Borderline Personality Disorder: Listen with Care
"Dot Oregan. Dialectical behavior therapy dbt has become the gold standard for borderline personality disorder and studies are starting to go head to head with dbt and clinical trials. Reviewed one that fared well good. Psychiatric management in our summer issue and a new one just came out of Australia a study by Carlo Watson and colleagues from the University of Newcastle. It tested conversational therapy, which uses careful listening and the therapeutic relationship as the fulcrum of change. Over fourteen months one, hundred, sixty, two patients with borderline personality disorder were randomized dbt or conversational therapy both therapies are twice a week. Conversational involves two one on one sessions and DBT and individual in a group session both therapies were equally effective thing that matters most and borderline personality self injury. DBT had a greater effect on depression possibly because it employs more behavior activation than conversational therapy does both therapies had similar effects on core symptoms of borderline. So what is this conversational therapy that fared? Pretty decently against dbt it's sometimes called psycho dynamic interpersonal therapy. The therapist listens empathic lead to the patient reflecting back what they here with statements rather than questions and mutual I. WE language the goal is to help the patient develop a coherent narrative and a healthy sense of self and to look for Moshe Misunderstandings in the room and repair them as they happen. So the patient can learn from their relationship with the therapist and apply what they've learned to patterns in relationships in their own life. Conversational therapy was developed by psychiatrist. Robert Hudson and Russell Mir's and Mir's wrote a guide to it in two thousand twelve. The bottom line tried and true methods of psychotherapy like careful empathic listening and actively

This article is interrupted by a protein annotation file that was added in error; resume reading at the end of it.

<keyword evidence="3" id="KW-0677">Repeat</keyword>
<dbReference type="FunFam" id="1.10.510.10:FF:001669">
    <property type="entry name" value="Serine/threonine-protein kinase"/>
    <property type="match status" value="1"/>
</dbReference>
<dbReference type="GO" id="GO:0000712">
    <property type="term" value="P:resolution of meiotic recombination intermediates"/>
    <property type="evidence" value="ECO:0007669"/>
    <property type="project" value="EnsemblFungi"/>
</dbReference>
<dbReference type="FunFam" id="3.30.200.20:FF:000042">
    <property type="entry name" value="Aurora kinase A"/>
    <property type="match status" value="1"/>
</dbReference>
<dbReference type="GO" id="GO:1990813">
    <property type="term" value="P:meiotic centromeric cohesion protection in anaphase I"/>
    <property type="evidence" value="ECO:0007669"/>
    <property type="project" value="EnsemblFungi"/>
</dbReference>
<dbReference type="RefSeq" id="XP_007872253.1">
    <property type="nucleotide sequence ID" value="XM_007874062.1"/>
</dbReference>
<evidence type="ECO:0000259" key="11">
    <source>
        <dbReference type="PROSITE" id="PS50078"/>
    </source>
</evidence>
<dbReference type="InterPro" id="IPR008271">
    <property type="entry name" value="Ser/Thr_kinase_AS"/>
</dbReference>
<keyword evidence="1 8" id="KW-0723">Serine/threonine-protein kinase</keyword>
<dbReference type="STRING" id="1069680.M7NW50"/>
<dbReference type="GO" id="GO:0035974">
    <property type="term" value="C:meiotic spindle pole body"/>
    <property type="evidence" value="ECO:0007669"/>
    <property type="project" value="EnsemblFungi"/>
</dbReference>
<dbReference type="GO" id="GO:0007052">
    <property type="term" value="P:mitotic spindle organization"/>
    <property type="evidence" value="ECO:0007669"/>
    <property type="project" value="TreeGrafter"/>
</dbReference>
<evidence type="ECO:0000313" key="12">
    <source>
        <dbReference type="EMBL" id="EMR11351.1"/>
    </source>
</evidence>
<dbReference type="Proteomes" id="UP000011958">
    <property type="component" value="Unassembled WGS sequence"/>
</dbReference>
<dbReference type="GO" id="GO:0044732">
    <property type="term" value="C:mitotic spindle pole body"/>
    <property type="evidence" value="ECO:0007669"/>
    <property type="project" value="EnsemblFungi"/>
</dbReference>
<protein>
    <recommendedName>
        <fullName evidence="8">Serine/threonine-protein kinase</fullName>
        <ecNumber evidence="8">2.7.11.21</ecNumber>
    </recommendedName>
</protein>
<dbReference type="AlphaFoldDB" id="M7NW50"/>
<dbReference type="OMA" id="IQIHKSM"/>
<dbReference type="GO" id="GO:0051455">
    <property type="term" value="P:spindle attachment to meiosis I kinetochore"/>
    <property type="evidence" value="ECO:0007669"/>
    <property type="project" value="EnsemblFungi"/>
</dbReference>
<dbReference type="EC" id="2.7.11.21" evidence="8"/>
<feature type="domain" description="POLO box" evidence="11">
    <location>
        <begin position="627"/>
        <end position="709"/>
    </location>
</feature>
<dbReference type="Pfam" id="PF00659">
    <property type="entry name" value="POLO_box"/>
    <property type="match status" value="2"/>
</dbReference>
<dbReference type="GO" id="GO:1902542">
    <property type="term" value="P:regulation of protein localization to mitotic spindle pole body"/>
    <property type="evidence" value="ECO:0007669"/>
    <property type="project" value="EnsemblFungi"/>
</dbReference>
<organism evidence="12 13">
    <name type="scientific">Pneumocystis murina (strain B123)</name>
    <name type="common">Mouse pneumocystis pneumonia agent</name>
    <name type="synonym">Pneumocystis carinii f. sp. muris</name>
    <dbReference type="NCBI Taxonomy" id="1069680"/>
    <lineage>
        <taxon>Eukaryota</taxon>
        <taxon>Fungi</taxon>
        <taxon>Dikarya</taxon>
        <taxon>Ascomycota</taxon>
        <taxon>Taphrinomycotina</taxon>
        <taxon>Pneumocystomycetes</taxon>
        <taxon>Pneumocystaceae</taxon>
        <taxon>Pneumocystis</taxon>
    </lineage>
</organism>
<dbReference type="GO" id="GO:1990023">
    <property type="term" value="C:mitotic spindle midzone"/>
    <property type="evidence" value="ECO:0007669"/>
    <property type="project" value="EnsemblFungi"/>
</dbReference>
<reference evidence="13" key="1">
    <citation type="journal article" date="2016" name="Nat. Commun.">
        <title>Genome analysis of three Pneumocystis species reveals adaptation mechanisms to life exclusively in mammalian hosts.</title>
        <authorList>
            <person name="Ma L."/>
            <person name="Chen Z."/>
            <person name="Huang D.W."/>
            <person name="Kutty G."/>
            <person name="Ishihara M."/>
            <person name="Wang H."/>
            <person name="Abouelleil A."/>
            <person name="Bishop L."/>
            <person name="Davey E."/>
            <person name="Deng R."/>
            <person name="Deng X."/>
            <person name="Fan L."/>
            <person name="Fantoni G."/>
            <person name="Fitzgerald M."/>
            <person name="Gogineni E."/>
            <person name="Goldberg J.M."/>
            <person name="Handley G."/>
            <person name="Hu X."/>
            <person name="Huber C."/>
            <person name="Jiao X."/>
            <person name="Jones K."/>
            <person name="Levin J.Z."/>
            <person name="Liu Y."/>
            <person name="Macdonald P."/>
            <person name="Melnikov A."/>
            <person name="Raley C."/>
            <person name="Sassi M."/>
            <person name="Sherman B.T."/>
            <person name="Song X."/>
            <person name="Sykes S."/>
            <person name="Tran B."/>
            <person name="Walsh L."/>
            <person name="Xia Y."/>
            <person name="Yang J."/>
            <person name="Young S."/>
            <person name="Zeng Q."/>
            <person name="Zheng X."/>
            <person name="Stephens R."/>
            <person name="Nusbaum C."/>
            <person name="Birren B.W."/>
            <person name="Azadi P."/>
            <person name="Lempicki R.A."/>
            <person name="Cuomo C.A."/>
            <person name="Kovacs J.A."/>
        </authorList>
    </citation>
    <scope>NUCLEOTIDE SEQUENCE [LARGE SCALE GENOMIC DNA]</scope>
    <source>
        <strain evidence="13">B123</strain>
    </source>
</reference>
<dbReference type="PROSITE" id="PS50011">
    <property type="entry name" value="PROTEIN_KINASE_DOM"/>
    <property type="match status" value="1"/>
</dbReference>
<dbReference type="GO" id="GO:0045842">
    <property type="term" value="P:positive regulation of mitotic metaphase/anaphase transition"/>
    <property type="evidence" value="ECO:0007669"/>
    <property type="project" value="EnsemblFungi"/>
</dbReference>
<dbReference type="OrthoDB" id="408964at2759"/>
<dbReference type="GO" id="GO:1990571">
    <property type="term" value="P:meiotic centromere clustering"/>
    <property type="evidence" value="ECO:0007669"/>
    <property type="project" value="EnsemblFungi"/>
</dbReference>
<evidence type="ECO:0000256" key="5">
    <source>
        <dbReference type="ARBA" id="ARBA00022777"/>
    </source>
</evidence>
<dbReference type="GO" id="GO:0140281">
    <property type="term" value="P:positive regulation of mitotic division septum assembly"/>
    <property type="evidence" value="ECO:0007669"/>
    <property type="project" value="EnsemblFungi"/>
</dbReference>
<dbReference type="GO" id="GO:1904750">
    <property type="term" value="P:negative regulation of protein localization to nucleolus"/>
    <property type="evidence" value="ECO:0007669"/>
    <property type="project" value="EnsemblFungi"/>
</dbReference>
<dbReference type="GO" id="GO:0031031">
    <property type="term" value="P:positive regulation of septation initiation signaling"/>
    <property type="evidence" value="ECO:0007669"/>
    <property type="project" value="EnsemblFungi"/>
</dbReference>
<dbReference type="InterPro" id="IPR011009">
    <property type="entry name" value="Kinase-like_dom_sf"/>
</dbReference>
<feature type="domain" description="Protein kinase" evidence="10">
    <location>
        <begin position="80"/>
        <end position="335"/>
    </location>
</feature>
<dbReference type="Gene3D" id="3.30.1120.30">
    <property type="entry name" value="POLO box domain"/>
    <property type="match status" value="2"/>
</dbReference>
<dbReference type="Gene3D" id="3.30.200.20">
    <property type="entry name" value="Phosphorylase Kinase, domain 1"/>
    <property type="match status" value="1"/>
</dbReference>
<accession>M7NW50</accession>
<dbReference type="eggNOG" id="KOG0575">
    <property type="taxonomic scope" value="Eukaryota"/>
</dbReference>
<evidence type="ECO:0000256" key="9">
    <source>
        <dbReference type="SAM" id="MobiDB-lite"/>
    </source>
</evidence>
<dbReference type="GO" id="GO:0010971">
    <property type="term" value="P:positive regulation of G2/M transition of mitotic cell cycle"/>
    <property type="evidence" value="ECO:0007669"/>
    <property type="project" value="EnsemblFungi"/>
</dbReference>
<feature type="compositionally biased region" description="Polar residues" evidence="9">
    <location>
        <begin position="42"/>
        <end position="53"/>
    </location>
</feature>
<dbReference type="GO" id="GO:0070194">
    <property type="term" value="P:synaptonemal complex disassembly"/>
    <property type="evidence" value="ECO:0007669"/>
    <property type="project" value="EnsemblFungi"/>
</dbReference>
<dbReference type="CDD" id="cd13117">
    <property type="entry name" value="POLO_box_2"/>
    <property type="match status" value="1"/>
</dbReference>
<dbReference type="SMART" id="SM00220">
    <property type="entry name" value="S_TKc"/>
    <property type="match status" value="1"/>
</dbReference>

John S. Couch: The Art of Creative Rebellion